3 Reasons Behind China’s Economic Growth

The Chinese economy recently witnessed the slowest growth in more than 2 decades. Notorious for manipulating numbers, the Chinese authorities could not hide sluggish growth this year. However, the second largest economy of the world has more cards up its sleeve. In the first quarter of 2017, the economy grew at an exceptional rate of 6.9 percent. This is the highest rate in the past 6 quarters, surpassing March forecasts. Here are three catalysts that will be driving China’s economic growth a notch higher.

China’s Economic Growth

Government Expenditure


The recent growth in the Chinese economy can be attributed to government stimulus. The authorities have spent on infrastructure development to sustain growth in the long term. Both the central and local governments spent 21 percent more on infrastructure year-over-year. Because of this, the growth figure of 6.9 percent notably defied the government’s own guideline of 6.5 percent. It also crossed the economists’ forecasts of 6.8 percent. Even though economic activity will decrease later in the year, government stimulus will continue to fuel growth. The economy will likely reach its annual growth targets because of big budget spending.

Industrial Output


Real estate and infrastructure have helped in driving the growth of the economy. Investment in fixed assets has improved by 9.2 percent. New construction is rapidly enhancing as real estate investment reaches 9.1 percent. Rising home prices have been troubling the Chinese for long and new construction could help in cooling the market. Though the growth in services sector is still weak, industrial output has increased. In heavy industries, a supply-side consolidation coupled with value-added growth has added to the first quarter growth figures. Steel prices have fallen as output has outpaced demand. Still, better production numbers have contributed in better economic figures.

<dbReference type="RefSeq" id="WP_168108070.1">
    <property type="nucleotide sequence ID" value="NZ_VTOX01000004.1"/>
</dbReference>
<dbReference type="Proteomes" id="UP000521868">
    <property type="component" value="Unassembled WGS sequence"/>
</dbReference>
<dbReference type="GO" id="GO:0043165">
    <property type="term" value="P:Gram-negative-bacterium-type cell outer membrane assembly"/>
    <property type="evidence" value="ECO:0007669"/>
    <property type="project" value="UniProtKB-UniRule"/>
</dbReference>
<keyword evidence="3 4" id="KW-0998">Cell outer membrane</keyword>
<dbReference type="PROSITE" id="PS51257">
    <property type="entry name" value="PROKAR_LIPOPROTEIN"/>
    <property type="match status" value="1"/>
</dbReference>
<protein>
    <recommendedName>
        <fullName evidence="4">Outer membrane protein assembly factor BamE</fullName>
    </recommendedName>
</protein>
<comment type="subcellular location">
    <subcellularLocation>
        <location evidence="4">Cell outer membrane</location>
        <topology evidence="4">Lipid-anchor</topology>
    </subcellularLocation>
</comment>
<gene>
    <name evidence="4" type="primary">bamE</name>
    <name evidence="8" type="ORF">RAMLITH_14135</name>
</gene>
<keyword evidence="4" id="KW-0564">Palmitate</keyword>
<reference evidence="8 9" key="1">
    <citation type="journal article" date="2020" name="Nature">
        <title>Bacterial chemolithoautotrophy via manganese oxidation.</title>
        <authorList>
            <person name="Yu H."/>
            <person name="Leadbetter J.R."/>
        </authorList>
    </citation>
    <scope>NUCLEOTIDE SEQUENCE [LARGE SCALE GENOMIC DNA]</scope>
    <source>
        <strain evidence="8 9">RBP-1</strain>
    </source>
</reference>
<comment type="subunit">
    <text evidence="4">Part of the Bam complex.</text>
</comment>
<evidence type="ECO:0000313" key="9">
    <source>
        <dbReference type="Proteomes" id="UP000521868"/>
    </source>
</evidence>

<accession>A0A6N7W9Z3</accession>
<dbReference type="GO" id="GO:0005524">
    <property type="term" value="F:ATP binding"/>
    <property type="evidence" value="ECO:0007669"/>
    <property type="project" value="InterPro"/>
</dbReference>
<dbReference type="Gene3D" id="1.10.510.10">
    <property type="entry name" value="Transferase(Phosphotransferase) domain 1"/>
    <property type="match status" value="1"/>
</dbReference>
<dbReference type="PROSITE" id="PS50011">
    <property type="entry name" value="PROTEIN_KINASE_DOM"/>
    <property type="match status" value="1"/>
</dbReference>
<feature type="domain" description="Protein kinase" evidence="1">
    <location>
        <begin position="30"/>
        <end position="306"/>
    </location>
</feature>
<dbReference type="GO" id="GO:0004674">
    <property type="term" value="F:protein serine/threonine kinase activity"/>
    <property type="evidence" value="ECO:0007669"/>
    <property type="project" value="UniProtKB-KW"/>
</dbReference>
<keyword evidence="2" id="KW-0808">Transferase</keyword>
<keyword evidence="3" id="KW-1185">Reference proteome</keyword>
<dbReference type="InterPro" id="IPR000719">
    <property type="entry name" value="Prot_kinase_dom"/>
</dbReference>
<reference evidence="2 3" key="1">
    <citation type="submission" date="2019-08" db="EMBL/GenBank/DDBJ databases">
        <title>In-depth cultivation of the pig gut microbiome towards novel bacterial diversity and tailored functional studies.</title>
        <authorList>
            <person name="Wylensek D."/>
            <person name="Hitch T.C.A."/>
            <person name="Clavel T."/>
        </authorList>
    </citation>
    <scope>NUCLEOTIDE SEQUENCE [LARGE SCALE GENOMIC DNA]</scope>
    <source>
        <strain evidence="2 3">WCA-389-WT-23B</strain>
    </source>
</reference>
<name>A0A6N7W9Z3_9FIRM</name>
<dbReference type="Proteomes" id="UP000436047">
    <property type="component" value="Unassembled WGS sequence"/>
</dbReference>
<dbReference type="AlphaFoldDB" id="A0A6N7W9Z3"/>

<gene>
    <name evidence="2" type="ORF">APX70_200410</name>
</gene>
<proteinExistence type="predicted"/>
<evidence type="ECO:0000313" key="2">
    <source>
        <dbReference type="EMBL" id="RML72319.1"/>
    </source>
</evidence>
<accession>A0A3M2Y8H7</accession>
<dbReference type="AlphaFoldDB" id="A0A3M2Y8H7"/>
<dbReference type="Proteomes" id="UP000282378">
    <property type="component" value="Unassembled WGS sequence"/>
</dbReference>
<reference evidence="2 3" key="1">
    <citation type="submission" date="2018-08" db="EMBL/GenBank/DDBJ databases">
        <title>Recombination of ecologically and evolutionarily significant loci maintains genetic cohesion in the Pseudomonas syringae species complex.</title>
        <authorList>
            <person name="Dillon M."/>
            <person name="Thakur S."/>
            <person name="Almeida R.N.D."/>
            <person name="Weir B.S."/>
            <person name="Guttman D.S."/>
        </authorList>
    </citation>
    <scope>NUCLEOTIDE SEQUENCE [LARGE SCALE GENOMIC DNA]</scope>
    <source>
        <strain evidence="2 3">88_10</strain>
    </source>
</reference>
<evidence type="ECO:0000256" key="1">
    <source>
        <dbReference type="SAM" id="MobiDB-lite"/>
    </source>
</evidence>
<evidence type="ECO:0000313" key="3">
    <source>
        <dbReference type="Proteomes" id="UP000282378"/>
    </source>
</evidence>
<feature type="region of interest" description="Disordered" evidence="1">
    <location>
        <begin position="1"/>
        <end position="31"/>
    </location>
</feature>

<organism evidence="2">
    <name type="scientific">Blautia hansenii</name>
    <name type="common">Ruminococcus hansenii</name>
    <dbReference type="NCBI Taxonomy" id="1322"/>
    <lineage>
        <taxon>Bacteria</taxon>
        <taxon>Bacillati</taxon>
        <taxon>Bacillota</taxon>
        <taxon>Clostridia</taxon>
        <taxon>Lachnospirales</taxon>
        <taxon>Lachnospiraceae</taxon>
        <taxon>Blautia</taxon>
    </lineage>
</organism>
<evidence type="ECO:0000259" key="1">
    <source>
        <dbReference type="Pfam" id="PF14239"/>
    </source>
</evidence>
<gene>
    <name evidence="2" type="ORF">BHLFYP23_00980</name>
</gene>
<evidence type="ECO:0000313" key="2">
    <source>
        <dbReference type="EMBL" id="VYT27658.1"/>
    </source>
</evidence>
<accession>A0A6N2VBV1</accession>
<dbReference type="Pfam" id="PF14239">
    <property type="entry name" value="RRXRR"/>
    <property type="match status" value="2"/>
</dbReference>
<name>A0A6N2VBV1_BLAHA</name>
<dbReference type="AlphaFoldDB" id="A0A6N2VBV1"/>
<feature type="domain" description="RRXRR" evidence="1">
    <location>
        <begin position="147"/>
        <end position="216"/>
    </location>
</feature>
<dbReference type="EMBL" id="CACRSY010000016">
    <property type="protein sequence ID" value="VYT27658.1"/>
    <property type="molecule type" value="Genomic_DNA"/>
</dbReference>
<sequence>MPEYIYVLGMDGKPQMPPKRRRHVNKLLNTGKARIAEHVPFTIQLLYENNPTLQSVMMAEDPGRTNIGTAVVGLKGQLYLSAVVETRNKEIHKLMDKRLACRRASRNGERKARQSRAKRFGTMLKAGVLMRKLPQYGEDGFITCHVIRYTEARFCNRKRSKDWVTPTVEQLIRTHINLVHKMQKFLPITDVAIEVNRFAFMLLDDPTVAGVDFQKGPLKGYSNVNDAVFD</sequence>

Why Tighter Policies Have Boosted China’s Economic Growth


China’s ultra-loose monetary policy is now being replaced by tighter reforms. A leadership change later this year is set to bring major changes to the economy. The authorities are focusing on tighter policies to help offset the risks of major political changes on the economy. Short-term interest rates have been raises multiple times this year and several more will follow. If the US rates continue to rise, China will also raise rates moderately to offset capital outflows.

The first quarter’s numbers were a surprise for most economists as they expected slower growth. However, growth seems to be accelerating in China. This has increased uncertainty regarding the economy’s future. It is only a matter of time when cracks begin to appear and the economy faces another slowdown.